The council’s executive committee unanimously approved the decision to revisit the Belleville admissions policy last night. This was a final formal hurdle, since under the council’s executive and scrutiny model the Overview and Scrutiny Committees (OSCs) don’t have formal decision-making powers.

The practice is that the executive committee will rubber stamp the OSC views, recognising the OSCs ability to undertake detailed study, discussion and debate. There was a strange paper (opens a PDF) from the director of children’s services reminding members of their power to accept, reject or insert their own amendment which worried me slightly, but proved irrelevant when the time came.

It does point out that it means the existing criteria will stay until 2013 because of the consultation timetables (not, you might think, that much heed has been given to consultations in the past!) but in fact this is probably a slight win for the ward since several roads within the Shaftesbury ward are closer to Belleville than roads within the proposed first priority area they are now have a better chance of getting places. Of course, roads near the Forthbridge Road site will still miss out – but then they would not have any places in any event!

Now that the formal decision has been taken it’s up to us to make sure that meaningful discussions take place about a more meaningful set of admissions criteria.

One of the things that has impressed me throughout is the maturity of approach of the Forthbridge Road residents, who were perfectly happy to accept the need for places to be given to children from around Belleville, just not happy with the total exclusion of children near Forthbridge Road. Similarly, my suspicion is that Belleville recognises the inequity of soaking up all the places in a school without any concession to its neighbourhood. The challenge will be finding the right balance and coming up with a model that is flexible enough to respond to the inevitable changes in behaviour that will result.

Wix Primary SchoolOffers of places in the borough’s primary schools last week and while many parents will be pleased with the schools their child has been offered many will have been disappointed. About a third of parents did not get their child into their first choice of school, and while there will still be some change (people may move or transfer to the private sector) there won’t be enough to change to mean everyone gets their choice.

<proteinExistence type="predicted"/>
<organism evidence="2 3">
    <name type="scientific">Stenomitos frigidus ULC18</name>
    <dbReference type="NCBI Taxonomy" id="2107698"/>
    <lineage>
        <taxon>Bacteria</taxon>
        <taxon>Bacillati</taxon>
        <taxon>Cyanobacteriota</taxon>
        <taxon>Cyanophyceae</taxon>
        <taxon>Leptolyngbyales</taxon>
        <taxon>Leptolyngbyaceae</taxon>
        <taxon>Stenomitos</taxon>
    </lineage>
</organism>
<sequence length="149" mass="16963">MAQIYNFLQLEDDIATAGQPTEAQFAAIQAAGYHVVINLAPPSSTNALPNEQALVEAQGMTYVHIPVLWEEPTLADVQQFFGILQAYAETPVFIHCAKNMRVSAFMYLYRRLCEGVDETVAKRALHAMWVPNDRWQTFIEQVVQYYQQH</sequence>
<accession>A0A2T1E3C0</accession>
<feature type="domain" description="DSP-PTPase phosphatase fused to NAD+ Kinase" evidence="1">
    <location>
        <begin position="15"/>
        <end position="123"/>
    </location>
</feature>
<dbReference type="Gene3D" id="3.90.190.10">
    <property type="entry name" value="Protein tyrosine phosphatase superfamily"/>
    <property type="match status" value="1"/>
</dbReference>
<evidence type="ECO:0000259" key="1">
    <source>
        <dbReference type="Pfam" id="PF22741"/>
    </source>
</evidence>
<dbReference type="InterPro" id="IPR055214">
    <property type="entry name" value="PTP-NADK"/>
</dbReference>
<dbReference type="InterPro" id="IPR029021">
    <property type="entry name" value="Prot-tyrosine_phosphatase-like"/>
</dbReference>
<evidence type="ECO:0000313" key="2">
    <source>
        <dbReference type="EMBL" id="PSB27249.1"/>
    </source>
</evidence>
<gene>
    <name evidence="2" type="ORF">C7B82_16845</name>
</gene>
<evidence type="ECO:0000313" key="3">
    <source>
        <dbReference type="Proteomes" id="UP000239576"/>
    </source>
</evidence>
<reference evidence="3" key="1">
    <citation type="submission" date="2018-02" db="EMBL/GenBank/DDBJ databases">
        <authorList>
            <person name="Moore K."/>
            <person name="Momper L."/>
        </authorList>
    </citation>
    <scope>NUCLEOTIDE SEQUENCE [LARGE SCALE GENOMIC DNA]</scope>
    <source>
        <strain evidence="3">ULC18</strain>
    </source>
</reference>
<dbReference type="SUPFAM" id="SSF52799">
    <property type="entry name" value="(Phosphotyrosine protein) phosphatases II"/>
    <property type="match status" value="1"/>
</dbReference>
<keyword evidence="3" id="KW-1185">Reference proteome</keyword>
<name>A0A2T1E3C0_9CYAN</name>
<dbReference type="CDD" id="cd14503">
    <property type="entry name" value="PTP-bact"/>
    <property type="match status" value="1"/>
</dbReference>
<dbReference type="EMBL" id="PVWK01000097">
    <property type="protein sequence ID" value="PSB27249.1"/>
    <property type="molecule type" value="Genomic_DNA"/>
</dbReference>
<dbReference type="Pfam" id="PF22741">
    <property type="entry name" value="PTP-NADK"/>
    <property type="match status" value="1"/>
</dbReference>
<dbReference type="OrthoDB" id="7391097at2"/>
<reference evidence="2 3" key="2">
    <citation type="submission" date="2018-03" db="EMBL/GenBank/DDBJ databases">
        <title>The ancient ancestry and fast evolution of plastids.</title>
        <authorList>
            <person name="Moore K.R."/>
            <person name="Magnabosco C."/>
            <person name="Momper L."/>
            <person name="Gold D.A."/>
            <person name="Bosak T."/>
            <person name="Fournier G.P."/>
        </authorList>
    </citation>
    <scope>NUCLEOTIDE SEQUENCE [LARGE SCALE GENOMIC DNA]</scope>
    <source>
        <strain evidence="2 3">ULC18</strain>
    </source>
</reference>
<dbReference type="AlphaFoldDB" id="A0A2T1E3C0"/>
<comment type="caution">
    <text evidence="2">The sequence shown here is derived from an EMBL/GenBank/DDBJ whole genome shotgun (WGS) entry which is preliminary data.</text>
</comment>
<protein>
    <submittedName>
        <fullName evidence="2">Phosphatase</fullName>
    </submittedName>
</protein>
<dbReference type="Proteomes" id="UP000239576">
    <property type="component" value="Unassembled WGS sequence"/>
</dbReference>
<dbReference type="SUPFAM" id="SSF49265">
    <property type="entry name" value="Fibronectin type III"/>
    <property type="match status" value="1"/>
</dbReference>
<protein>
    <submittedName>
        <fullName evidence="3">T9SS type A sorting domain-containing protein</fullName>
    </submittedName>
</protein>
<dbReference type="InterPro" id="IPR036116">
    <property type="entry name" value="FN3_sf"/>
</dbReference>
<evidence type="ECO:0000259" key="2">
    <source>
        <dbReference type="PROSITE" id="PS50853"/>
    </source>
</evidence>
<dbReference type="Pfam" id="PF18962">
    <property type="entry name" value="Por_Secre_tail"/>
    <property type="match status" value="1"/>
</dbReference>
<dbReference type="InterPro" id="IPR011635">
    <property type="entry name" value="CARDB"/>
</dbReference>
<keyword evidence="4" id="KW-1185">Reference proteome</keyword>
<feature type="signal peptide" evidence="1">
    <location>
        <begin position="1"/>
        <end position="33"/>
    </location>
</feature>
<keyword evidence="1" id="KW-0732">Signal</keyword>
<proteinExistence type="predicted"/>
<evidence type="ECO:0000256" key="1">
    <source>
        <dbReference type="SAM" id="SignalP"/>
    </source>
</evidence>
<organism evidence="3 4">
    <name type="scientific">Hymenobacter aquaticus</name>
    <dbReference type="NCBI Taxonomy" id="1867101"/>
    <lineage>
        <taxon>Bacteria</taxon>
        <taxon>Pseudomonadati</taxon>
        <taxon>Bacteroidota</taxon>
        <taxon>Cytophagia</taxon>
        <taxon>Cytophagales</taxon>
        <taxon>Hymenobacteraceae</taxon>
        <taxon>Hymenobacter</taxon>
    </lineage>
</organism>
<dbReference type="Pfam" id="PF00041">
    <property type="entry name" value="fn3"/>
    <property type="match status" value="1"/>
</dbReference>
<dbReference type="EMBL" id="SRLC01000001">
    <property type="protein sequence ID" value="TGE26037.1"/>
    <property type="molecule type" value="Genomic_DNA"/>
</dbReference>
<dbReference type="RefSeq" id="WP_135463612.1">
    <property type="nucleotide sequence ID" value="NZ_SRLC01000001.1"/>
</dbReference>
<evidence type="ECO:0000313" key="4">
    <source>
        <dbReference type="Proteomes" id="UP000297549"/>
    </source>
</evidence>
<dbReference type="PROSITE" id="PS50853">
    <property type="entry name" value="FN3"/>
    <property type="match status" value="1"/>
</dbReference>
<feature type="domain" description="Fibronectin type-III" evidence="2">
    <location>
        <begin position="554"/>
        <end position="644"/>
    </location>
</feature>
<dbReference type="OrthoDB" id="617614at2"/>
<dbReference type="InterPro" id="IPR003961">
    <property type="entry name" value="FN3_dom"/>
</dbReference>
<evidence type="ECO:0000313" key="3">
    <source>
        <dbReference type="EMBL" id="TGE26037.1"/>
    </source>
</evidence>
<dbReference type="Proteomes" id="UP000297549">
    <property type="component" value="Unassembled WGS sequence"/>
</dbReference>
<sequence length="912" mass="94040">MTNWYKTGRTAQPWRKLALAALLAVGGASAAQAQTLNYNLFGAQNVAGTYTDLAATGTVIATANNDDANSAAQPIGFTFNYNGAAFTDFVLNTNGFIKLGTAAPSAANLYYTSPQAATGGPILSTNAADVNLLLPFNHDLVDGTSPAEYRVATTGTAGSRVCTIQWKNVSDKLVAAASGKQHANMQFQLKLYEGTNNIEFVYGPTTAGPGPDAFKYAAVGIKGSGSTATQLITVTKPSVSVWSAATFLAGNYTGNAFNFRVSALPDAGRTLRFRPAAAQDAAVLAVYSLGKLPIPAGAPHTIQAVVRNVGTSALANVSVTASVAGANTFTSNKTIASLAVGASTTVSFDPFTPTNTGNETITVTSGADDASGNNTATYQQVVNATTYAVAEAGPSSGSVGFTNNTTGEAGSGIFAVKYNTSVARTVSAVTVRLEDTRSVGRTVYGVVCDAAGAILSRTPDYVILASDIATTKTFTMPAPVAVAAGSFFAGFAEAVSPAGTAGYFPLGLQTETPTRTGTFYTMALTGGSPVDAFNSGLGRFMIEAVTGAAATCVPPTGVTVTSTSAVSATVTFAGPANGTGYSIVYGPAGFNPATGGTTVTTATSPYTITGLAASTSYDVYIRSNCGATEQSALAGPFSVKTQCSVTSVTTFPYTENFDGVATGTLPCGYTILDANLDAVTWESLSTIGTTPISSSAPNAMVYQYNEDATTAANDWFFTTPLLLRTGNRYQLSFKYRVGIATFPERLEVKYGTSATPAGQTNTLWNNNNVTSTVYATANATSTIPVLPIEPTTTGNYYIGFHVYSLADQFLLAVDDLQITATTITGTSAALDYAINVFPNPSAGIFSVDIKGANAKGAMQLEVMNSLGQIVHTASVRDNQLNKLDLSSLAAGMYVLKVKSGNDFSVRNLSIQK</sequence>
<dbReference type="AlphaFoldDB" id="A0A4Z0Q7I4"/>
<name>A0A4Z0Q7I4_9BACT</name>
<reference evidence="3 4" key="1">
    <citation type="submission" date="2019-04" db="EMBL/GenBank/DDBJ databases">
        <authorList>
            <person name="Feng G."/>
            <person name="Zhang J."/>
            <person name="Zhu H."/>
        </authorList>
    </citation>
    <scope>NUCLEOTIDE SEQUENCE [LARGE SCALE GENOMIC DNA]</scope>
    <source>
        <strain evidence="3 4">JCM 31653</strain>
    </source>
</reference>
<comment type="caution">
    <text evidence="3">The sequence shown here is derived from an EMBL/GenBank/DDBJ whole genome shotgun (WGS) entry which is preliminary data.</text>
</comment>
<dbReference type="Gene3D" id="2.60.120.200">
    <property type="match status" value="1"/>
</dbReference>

There are many reasons not everyone got their first choice. First, some schools are obviously more popular than others and are over subscribed, and some schools still have spaces, for example, most schools in Battersea still have places remaining. Second, the population change in the borough is not evenly distributed putting more pressure on schools in the south and west of the borough (and likewise leaving spare places in Battersea). Third, the recession has played a part, there are undoubtedly parents who would have moved or opted for the private sector but now find the economy means putting their children into a Wandsworth school.

It is a consequence of choice. Parents’ choices will never conveniently fit existing provision; but choice, even if not perfect, is better than the old ways which saw parents forced to send their children to the nearest school, regardless of their wishes. While not everyone will be entirely satisfied, the majority of parents got their first choice school for their child.

The council will be looking at expanding the entry into a number of schools this Summer (as we did last year) which will ease some of the pressure. But this is an ongoing challenge for the council and the borough’s schools. The best long-term solution, realistically, is improving the standards of all our schools so the first choices are more evenly spread.